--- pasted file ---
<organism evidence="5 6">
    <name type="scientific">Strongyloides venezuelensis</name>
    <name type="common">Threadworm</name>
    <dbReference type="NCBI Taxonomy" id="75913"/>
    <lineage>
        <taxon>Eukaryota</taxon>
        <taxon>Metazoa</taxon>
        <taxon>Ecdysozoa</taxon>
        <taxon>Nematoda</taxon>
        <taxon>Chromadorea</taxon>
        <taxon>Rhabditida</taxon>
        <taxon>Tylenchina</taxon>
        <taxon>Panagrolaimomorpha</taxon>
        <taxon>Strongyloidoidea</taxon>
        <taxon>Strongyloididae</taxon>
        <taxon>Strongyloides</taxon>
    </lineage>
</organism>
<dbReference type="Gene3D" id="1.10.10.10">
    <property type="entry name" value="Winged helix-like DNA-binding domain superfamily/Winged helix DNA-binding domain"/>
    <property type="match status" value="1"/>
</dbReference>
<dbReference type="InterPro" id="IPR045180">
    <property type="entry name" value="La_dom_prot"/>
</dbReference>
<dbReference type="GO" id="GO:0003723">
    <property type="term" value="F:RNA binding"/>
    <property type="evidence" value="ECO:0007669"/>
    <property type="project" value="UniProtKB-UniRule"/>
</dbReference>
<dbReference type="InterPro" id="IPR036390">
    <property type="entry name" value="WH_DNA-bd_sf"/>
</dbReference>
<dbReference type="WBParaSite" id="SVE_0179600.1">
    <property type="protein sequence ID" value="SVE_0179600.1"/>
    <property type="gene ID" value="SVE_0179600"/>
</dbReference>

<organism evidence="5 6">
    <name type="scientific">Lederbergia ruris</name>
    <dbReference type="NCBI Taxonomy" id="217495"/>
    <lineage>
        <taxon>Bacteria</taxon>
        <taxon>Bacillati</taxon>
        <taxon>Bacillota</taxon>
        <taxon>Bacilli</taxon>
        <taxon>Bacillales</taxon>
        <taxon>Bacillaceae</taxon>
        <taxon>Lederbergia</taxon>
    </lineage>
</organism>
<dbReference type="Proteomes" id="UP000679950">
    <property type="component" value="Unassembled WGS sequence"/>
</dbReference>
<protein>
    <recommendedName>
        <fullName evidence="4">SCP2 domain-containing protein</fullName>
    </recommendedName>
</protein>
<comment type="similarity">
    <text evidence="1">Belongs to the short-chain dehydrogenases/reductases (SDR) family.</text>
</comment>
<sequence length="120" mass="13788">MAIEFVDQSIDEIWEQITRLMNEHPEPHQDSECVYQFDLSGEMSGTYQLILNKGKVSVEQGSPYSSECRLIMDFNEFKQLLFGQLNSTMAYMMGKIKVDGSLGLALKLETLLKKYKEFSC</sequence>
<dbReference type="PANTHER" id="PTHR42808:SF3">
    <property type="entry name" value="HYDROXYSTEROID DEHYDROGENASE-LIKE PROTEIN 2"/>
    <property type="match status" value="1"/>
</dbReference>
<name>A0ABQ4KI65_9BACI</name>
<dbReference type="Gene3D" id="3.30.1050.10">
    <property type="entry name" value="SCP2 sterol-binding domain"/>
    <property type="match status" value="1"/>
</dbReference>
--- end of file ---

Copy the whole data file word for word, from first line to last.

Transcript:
<organism evidence="5 6">
    <name type="scientific">Strongyloides venezuelensis</name>
    <name type="common">Threadworm</name>
    <dbReference type="NCBI Taxonomy" id="75913"/>
    <lineage>
        <taxon>Eukaryota</taxon>
        <taxon>Metazoa</taxon>
        <taxon>Ecdysozoa</taxon>
        <taxon>Nematoda</taxon>
        <taxon>Chromadorea</taxon>
        <taxon>Rhabditida</taxon>
        <taxon>Tylenchina</taxon>
        <taxon>Panagrolaimomorpha</taxon>
        <taxon>Strongyloidoidea</taxon>
        <taxon>Strongyloididae</taxon>
        <taxon>Strongyloides</taxon>
    </lineage>
</organism>
<dbReference type="Gene3D" id="1.10.10.10">
    <property type="entry name" value="Winged helix-like DNA-binding domain superfamily/Winged helix DNA-binding domain"/>
    <property type="match status" value="1"/>
</dbReference>
<dbReference type="InterPro" id="IPR045180">
    <property type="entry name" value="La_dom_prot"/>
</dbReference>
<dbReference type="GO" id="GO:0003723">
    <property type="term" value="F:RNA binding"/>
    <property type="evidence" value="ECO:0007669"/>
    <property type="project" value="UniProtKB-UniRule"/>
</dbReference>
<dbReference type="InterPro" id="IPR036390">
    <property type="entry name" value="WH_DNA-bd_sf"/>
</dbReference>
<dbReference type="WBParaSite" id="SVE_0179600.1">
    <property type="protein sequence ID" value="SVE_0179600.1"/>
    <property type="gene ID" value="SVE_0179600"/>
</dbReference>

<organism evidence="5 6">
    <name type="scientific">Lederbergia ruris</name>
    <dbReference type="NCBI Taxonomy" id="217495"/>
    <lineage>
        <taxon>Bacteria</taxon>
        <taxon>Bacillati</taxon>
        <taxon>Bacillota</taxon>
        <taxon>Bacilli</taxon>
        <taxon>Bacillales</taxon>
        <taxon>Bacillaceae</taxon>
        <taxon>Lederbergia</taxon>
    </lineage>
</organism>
<dbReference type="Proteomes" id="UP000679950">
    <property type="component" value="Unassembled WGS sequence"/>
</dbReference>
<protein>
    <recommendedName>
        <fullName evidence="4">SCP2 domain-containing protein</fullName>
    </recommendedName>
</protein>
<comment type="similarity">
    <text evidence="1">Belongs to the short-chain dehydrogenases/reductases (SDR) family.</text>
</comment>
<sequence length="120" mass="13788">MAIEFVDQSIDEIWEQITRLMNEHPEPHQDSECVYQFDLSGEMSGTYQLILNKGKVSVEQGSPYSSECRLIMDFNEFKQLLFGQLNSTMAYMMGKIKVDGSLGLALKLETLLKKYKEFSC</sequence>
<dbReference type="PANTHER" id="PTHR42808:SF3">
    <property type="entry name" value="HYDROXYSTEROID DEHYDROGENASE-LIKE PROTEIN 2"/>
    <property type="match status" value="1"/>
</dbReference>
<name>A0ABQ4KI65_9BACI</name>
<dbReference type="Gene3D" id="3.30.1050.10">
    <property type="entry name" value="SCP2 sterol-binding domain"/>
    <property type="match status" value="1"/>
</dbReference>